Eldridge v. Massengill
ORDER denying 10 Motion to Dismiss for Failure to State a Claim. Signed by Senior Judge W. Earl Britt on 5/31/2017. Order to plaintiff via CM/ECF Notice of Electronic Filing. (Marsh, K)
UNITED STATES DISTRICT COURT
EASTERN DISTRICT OF NORTH CAROLINA
LINDA VIOLA ELDRIDGE,
WILLIAM WILLARD MASSENGILL, JR.,
This matter is before the court on the motion to dismiss of defendant William Willard
Massengill, Jr. (DE # 10.) Plaintiff Linda Eldridge has filed a response in opposition to the
motion. (DE # 12.) Defendant did not file a reply, and the time within which to do so has
expired. This matter is ripe for disposition.
Plaintiff is an Aflac Insurance Agent in Johnston County, North Carolina. (Compl.,
Attach., DE # 3-2, at 1.) From February of 2015, until February of 2016, she was Benson Area
Medical Center’s (“BAMC”) Aflac Supplemental Insurance Agent. (Id.; Compl., DE # 3, at 3.)
Plaintiff “was never an employee” of BAMC, but was an “independent contractor.” (Compl.,
DE # 3, at 3.) On or about 5 February 2016, defendant, as CEO of BAMC, declined “to make a
2016 Aflac Supplemental Insurance Contract” with plaintiff, and she was removed as BAMC’s
agent. (Id.; Compl., Attach., DE # 3-2, at 1.) On 23 September 2016, she filed a complaint pro
se against defendant alleging that her removal was discriminatory on the basis of race and
gender. (Id.) She further alleges that her removal was “[r]etaliation for telling a prominent
physician . . . that CEO Massengill’s behavior towards [her] felt discriminatory.” (Id. at 4.)
On 30 January 2017, defendant filed a motion to dismiss the complaint for failure to state
a claim pursuant to Federal Rule of Civil Procedure 12(b)(6). Defendant contends that as an
independent contractor, plaintiff was not an employee of BAMC, and, therefore, she cannot hold
defendant or BAMC liable under Title VII of the Civil Rights Act of 1964 (“Title VII”).
Plaintiff filed a response on 21 February 2017, responding that her complaint was filed pursuant
to 42 U.S.C. § 1981, not Title VII.
Defendant filed his motion to dismiss pursuant to Rule 12(b)(6).
In a Rule 12(b)(6) context, the reviewing court must determine whether the
complaint alleges sufficient facts “to raise a right to relief above the speculative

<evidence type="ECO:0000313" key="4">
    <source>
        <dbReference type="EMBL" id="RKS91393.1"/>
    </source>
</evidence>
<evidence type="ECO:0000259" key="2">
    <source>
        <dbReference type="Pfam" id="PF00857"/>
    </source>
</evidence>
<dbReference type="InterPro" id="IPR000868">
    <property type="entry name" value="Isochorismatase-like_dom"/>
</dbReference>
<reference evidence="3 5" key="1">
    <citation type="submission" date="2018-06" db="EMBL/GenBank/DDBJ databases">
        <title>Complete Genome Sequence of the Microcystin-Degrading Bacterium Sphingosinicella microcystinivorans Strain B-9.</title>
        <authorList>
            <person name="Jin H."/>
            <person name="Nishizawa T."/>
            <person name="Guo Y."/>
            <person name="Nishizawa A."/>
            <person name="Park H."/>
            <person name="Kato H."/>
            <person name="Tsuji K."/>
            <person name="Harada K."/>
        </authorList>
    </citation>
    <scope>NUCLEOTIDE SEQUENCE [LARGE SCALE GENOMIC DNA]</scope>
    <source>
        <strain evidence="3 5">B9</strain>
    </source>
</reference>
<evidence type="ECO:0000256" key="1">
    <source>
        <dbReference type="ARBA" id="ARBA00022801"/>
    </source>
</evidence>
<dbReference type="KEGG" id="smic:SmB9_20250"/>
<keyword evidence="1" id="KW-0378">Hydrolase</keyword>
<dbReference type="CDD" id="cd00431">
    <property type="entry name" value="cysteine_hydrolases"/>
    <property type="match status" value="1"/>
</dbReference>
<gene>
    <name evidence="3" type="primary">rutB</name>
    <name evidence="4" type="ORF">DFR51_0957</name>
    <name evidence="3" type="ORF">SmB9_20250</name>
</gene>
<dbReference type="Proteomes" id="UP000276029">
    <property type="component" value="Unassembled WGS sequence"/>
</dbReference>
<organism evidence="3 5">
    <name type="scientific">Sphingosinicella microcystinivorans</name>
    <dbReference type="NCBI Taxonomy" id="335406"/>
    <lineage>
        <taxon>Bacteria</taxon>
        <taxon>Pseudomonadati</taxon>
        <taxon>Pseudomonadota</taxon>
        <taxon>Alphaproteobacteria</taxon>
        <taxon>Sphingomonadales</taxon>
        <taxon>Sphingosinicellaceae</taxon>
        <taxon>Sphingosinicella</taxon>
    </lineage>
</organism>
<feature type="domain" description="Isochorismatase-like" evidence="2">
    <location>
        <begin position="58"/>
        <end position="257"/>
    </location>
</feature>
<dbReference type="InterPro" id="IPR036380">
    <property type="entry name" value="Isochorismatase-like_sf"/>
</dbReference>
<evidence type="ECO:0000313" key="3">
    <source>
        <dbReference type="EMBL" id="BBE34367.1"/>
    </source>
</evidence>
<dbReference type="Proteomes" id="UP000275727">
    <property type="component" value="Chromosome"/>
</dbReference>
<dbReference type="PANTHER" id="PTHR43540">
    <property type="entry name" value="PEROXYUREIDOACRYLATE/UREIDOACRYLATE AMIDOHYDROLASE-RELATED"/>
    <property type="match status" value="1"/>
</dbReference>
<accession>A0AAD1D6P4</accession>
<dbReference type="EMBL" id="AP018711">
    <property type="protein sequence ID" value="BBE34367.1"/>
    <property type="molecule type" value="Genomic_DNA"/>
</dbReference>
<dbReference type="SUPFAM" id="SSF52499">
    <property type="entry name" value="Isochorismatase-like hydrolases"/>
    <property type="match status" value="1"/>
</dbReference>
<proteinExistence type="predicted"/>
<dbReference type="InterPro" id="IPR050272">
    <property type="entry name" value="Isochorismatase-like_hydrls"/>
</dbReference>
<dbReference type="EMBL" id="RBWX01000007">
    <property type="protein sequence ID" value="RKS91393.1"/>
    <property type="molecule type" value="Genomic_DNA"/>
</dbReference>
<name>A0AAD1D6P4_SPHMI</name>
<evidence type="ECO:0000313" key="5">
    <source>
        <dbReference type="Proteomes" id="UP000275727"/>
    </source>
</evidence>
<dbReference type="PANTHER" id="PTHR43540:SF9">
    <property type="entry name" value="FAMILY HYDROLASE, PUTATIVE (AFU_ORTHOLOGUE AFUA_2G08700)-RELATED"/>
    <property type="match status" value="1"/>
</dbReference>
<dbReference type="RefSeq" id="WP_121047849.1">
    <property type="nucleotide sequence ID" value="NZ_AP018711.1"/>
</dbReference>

level” and “to state a claim to relief that is plausible on its face.” This directive
ordinarily limits a court's review to the “well-pled facts in the complaint[, which it
must view] in the light most favorable to the plaintiff.” While no absolute bar
exists, a motion to dismiss under Rule 12(b)(6) does not typically resolve the
applicability of defenses to a well-pled claim.
Goldfarb v. Mayor & City Council of Baltimore, 791 F.3d 500, 508 (4th Cir. 2015) (citations
omitted) (alteration in original). Additionally, a pro se complaint “is to be liberally construed, . .
. and . . . must be held to less stringent standards than formal pleadings drafted by lawyers.”
Erickson v. Pardus, 551 U.S. 89, 94 (2007) (internal quotation marks and citations omitted).
Defendant’s motion to dismiss rests solely on the fact that plaintiff was not an employee,
but an independent contractor, and as such, plaintiff cannot state a claim under Title VII. (Def.’s
Mem. Dismiss, DE # 10-1, at 2.) Defendant is correct that “[a]n entity can be held liable in a
Title VII action only if it is an ‘employer’ of the complainant.” Butler v. Drive Auto. Indus. of
Am., Inc., 793 F.3d 404, 408 (4th Cir. 2015). However, while plaintiff filed her pro se complaint
using a standardized Title VII form, she indicated on the face of the complaint that her intention
was to file under 42 U.S.C. § 1981(b). (Compl., DE # 3, at 3; see also Pl.’s Resp., DE # 12, at 1
(“As an independent contractor, I filed my complaint under 42 U.S. Code Section 1981 from the
Civil Rights Act of 1866, not Title VII.”).) While the Fourth Circuit has not addressed the issue
of whether or not an independent contractor may bring a § 1981 claim, its sister courts have held
that “an independent contractor may bring a cause of action under section 1981 for
discrimination occurring within the scope of the independent contractor relationship.” Brown v.
J. Kaz, Inc., 581 F.3d 175, 181 (3d Cir. 2009); see also Allstate Sweeping, LLC v. Black, 706
F.3d 1261, 1265 (10th Cir. 2013); Wortham v. Am. Family Ins. Grp., 385 F.3d 1139, 1141 (8th
Cir. 2004); Danco, Inc. v. Wal-Mart Stores, Inc., 178 F.3d 8, 13-14 (1st Cir. 1999); Proa v. NRT
Mid Atl., Inc., 618 F. Supp. 2d 447, 461 (D. Md. 2009). That plaintiff filed using the wrong
form, while simultaneously indicating her intention, will not be enough to defeat her claims
under § 1981.
The statute provides that “[a]ll persons . . . shall have the same right . . . to make and
enforce contracts . . . as is enjoyed by white citizens.” 42 U.S.C. § 1981(a). “Make and enforce
contracts” has been statutorily defined as “the making, performance, modification, and
termination of contracts, and the enjoyment of all benefits, privileges, terms, and conditions of
the contractual relationship.” 42 U.S.C. § 1981(b). Section 1981 is specifically intended to
“prohibit racial discrimination in the making and enforcement of private contracts.” Runyon v.
McCrary, 427 U.S. 160, 168 (1976) (citations omitted). It has additionally been interpreted to
apply to “hostile environment claims and claims for retaliatory actions taken against a plaintiff
who opposed such policies and practices.” Proa, 618 F. Supp. 2d at 461 (citing CBOCS West,
Inc. v. Humphries, 553 U.S. 442 (2008)).
Plaintiff, as an independent contractor, has sufficiently alleged that defendant has
discriminated and retaliated against her to state a claim under § 1981.
For the foregoing reasons, defendant’s motion to dismiss is DENIED.
This 31 May 2017.
W. Earl Britt
Senior U.S. District Judge
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